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What is arbitration? You sign away rights. Is that OK?

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Mark Lennihan/AP/File

(Read caption) In this October file photo, a man using a cellphone passes an AT&T store in New York. When you sign up for a cellphone or checking account, it's likely that you sign an arbitration clause, which means giving up the right to sue the company in the event of a dispute.

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If you have applied for a checking account, cellphone, or credit card, you have probably signed away some of your rights.

You may not even be aware that you have. In many cases, consumers agree to an arbitration clause that forfeits their right to a jury trial or class-action lawsuit if something goes wrong.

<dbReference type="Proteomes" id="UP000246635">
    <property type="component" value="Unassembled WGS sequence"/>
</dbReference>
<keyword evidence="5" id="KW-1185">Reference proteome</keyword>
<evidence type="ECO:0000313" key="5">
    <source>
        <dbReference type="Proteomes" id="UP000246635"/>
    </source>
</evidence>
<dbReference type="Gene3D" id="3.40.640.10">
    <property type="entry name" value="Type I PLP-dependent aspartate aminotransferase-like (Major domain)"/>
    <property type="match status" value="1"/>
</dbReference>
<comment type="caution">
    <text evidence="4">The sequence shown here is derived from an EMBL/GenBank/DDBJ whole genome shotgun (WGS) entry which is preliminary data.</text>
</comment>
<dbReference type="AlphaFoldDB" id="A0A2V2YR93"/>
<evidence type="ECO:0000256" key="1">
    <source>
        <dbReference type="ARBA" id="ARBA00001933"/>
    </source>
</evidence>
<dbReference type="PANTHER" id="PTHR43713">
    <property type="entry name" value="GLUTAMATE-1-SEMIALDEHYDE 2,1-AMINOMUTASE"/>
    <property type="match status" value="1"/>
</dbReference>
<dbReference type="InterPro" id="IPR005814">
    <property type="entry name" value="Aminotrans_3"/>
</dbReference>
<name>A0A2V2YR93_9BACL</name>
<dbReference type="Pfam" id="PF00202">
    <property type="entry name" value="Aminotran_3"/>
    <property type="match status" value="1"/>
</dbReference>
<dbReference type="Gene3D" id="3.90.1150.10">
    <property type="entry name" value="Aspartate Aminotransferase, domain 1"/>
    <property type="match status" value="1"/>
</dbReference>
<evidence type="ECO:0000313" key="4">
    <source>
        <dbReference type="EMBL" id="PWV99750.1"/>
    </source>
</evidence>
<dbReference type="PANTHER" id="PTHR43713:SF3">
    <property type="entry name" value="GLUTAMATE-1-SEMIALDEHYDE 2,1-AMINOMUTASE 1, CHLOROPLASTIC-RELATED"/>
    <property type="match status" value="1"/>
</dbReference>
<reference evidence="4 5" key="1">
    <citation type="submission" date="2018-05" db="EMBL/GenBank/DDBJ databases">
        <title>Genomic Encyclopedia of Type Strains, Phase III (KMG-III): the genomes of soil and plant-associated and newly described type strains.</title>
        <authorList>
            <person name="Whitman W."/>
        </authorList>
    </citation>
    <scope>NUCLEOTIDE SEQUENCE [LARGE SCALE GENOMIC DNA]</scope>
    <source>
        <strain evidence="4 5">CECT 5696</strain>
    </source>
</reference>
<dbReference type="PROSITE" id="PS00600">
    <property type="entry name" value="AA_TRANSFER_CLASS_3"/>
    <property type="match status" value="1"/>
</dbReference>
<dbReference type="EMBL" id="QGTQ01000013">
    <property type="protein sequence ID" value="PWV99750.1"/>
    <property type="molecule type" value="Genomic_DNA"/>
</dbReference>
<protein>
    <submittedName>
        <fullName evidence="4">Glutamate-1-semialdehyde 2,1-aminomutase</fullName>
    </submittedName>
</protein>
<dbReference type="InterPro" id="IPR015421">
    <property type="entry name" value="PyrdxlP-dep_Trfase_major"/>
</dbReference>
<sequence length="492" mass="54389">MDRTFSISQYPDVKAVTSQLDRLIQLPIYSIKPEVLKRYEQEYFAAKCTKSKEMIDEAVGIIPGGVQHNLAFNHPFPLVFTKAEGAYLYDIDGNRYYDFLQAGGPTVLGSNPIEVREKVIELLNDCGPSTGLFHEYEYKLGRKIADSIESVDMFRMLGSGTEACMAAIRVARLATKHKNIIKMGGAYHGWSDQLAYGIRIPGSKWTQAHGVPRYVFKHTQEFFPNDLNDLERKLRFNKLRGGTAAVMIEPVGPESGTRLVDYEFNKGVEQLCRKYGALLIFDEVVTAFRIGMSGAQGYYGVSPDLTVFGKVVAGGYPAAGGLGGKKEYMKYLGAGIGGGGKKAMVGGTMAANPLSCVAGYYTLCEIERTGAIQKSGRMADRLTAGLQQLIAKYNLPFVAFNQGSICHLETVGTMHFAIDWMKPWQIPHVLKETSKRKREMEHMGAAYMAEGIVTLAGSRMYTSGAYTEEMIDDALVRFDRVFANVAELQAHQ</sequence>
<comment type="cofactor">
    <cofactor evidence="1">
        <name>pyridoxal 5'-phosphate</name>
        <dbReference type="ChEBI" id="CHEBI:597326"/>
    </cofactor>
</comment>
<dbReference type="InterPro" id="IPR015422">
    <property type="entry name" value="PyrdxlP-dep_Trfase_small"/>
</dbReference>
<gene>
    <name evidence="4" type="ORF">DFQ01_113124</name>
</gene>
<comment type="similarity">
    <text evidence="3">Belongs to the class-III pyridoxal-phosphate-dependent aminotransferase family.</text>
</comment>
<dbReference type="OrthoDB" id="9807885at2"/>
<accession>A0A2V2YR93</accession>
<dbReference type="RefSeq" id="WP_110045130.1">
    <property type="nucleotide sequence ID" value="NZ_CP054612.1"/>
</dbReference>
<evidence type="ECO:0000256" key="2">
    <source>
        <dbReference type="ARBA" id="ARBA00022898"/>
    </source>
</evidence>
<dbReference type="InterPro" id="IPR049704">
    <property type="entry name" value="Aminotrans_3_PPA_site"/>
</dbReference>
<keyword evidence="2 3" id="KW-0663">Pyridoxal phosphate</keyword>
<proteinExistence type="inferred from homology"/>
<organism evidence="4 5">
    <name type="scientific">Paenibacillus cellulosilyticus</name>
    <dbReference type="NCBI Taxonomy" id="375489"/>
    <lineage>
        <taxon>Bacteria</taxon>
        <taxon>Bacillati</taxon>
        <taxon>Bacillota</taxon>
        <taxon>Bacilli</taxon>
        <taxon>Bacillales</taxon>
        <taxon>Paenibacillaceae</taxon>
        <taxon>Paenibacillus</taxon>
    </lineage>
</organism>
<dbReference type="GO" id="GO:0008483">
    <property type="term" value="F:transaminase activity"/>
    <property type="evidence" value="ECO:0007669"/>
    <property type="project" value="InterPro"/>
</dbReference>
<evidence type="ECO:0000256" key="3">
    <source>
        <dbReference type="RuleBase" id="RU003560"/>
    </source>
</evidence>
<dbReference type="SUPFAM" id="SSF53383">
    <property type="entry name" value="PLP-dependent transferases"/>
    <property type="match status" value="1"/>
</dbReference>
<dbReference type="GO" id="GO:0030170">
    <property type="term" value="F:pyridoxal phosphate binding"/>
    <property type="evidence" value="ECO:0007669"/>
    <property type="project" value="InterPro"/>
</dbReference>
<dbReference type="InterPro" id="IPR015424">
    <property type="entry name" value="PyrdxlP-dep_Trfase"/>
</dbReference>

That means that if your cellphone carrier overbills you, you can't take the company to court. If the credit card company isn't moving to resolve a dispute, a threat to sue probably won't get you anywhere. Instead, you've agreed to have your case heard before an arbitrator who will make a binding decision.

Is that a good thing?

Companies that use arbitration clauses claim that the process is fair, and that it is faster and less expensive than litigation. It's also quite popular.

Of the 265 types of checking accounts offered by the 10 biggest banks, all but 10 required accountholders to waive the right to a jury trial, according to a 2010 study by the Pew Safe Checking in the Electronic Age Project. For 189 of those accounts, they also had to agree to have the dispute settled before a private arbiter chosen by the bank.


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